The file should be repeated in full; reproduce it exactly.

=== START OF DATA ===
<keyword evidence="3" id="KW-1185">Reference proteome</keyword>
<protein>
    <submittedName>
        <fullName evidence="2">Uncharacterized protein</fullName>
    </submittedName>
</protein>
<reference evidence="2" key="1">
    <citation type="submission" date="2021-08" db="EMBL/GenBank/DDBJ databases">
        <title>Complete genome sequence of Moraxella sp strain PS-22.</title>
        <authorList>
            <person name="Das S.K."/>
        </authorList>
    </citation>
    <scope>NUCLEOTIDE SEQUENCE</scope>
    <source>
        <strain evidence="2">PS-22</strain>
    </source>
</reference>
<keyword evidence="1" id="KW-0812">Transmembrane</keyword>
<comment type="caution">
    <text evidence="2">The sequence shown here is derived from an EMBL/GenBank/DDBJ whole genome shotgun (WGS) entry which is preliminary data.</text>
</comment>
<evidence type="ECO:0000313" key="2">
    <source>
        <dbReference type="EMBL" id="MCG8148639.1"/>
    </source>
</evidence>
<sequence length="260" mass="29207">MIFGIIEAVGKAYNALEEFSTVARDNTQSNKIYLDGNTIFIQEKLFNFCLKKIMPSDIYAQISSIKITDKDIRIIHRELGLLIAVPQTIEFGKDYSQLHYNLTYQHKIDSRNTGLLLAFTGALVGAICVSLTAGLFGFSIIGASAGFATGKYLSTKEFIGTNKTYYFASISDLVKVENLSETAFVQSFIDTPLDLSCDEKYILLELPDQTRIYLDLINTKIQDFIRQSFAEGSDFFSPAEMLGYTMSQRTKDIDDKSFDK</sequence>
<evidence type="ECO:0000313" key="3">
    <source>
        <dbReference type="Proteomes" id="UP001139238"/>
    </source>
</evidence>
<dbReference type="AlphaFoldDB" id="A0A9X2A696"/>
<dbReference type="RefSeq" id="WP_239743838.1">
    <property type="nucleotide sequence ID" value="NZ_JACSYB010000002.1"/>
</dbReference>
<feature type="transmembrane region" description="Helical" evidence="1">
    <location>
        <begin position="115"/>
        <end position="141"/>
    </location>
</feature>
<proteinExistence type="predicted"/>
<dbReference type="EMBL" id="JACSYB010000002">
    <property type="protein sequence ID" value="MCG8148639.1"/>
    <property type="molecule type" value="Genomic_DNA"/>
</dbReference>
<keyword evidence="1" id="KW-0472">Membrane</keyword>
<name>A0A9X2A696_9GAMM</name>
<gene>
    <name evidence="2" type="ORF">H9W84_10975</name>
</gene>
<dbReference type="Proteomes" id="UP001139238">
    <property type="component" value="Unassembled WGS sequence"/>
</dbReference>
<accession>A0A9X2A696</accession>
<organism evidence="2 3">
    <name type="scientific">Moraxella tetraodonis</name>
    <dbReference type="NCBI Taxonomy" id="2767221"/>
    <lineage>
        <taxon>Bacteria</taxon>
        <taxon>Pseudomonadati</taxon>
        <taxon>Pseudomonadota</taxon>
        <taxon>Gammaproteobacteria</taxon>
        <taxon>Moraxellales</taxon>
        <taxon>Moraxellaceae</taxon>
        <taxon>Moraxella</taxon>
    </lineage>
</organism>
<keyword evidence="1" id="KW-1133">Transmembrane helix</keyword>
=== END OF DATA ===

<keyword evidence="3" id="KW-1185">Reference proteome</keyword>
<protein>
    <submittedName>
        <fullName evidence="2">Uncharacterized protein</fullName>
    </submittedName>
</protein>
<reference evidence="2" key="1">
    <citation type="submission" date="2021-08" db="EMBL/GenBank/DDBJ databases">
        <title>Complete genome sequence of Moraxella sp strain PS-22.</title>
        <authorList>
            <person name="Das S.K."/>
        </authorList>
    </citation>
    <scope>NUCLEOTIDE SEQUENCE</scope>
    <source>
        <strain evidence="2">PS-22</strain>
    </source>
</reference>
<keyword evidence="1" id="KW-0812">Transmembrane</keyword>
<comment type="caution">
    <text evidence="2">The sequence shown here is derived from an EMBL/GenBank/DDBJ whole genome shotgun (WGS) entry which is preliminary data.</text>
</comment>
<evidence type="ECO:0000313" key="2">
    <source>
        <dbReference type="EMBL" id="MCG8148639.1"/>
    </source>
</evidence>
<sequence length="260" mass="29207">MIFGIIEAVGKAYNALEEFSTVARDNTQSNKIYLDGNTIFIQEKLFNFCLKKIMPSDIYAQISSIKITDKDIRIIHRELGLLIAVPQTIEFGKDYSQLHYNLTYQHKIDSRNTGLLLAFTGALVGAICVSLTAGLFGFSIIGASAGFATGKYLSTKEFIGTNKTYYFASISDLVKVENLSETAFVQSFIDTPLDLSCDEKYILLELPDQTRIYLDLINTKIQDFIRQSFAEGSDFFSPAEMLGYTMSQRTKDIDDKSFDK</sequence>
<evidence type="ECO:0000313" key="3">
    <source>
        <dbReference type="Proteomes" id="UP001139238"/>
    </source>
</evidence>
<dbReference type="AlphaFoldDB" id="A0A9X2A696"/>
<dbReference type="RefSeq" id="WP_239743838.1">
    <property type="nucleotide sequence ID" value="NZ_JACSYB010000002.1"/>
</dbReference>
<feature type="transmembrane region" description="Helical" evidence="1">
    <location>
        <begin position="115"/>
        <end position="141"/>
    </location>
</feature>
<proteinExistence type="predicted"/>
<dbReference type="EMBL" id="JACSYB010000002">
    <property type="protein sequence ID" value="MCG8148639.1"/>
    <property type="molecule type" value="Genomic_DNA"/>
</dbReference>
<keyword evidence="1" id="KW-0472">Membrane</keyword>
<name>A0A9X2A696_9GAMM</name>
<gene>
    <name evidence="2" type="ORF">H9W84_10975</name>
</gene>
<dbReference type="Proteomes" id="UP001139238">
    <property type="component" value="Unassembled WGS sequence"/>
</dbReference>
<accession>A0A9X2A696</accession>
<organism evidence="2 3">
    <name type="scientific">Moraxella tetraodonis</name>
    <dbReference type="NCBI Taxonomy" id="2767221"/>
    <lineage>
        <taxon>Bacteria</taxon>
        <taxon>Pseudomonadati</taxon>
        <taxon>Pseudomonadota</taxon>
        <taxon>Gammaproteobacteria</taxon>
        <taxon>Moraxellales</taxon>
        <taxon>Moraxellaceae</taxon>
        <taxon>Moraxella</taxon>
    </lineage>
</organism>
<keyword evidence="1" id="KW-1133">Transmembrane helix</keyword>